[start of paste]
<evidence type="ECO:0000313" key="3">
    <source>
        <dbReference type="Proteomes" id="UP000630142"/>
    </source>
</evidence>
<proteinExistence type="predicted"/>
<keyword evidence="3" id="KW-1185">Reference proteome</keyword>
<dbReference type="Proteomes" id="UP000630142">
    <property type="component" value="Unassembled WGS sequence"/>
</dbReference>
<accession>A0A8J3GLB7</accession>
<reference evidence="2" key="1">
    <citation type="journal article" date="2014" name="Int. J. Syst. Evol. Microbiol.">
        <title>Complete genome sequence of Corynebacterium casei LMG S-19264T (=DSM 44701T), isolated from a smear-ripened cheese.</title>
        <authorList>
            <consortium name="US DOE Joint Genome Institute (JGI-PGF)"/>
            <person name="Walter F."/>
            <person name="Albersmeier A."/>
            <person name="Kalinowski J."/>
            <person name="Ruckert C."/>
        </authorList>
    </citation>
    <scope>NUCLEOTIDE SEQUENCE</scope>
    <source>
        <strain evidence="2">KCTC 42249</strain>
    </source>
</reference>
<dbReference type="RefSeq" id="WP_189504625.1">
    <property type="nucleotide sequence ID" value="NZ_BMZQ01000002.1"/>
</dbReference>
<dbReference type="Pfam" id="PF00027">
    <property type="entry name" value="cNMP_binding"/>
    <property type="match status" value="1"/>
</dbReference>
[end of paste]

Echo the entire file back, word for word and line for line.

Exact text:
<evidence type="ECO:0000313" key="3">
    <source>
        <dbReference type="Proteomes" id="UP000630142"/>
    </source>
</evidence>
<proteinExistence type="predicted"/>
<keyword evidence="3" id="KW-1185">Reference proteome</keyword>
<dbReference type="Proteomes" id="UP000630142">
    <property type="component" value="Unassembled WGS sequence"/>
</dbReference>
<accession>A0A8J3GLB7</accession>
<reference evidence="2" key="1">
    <citation type="journal article" date="2014" name="Int. J. Syst. Evol. Microbiol.">
        <title>Complete genome sequence of Corynebacterium casei LMG S-19264T (=DSM 44701T), isolated from a smear-ripened cheese.</title>
        <authorList>
            <consortium name="US DOE Joint Genome Institute (JGI-PGF)"/>
            <person name="Walter F."/>
            <person name="Albersmeier A."/>
            <person name="Kalinowski J."/>
            <person name="Ruckert C."/>
        </authorList>
    </citation>
    <scope>NUCLEOTIDE SEQUENCE</scope>
    <source>
        <strain evidence="2">KCTC 42249</strain>
    </source>
</reference>
<dbReference type="RefSeq" id="WP_189504625.1">
    <property type="nucleotide sequence ID" value="NZ_BMZQ01000002.1"/>
</dbReference>
<dbReference type="Pfam" id="PF00027">
    <property type="entry name" value="cNMP_binding"/>
    <property type="match status" value="1"/>
</dbReference>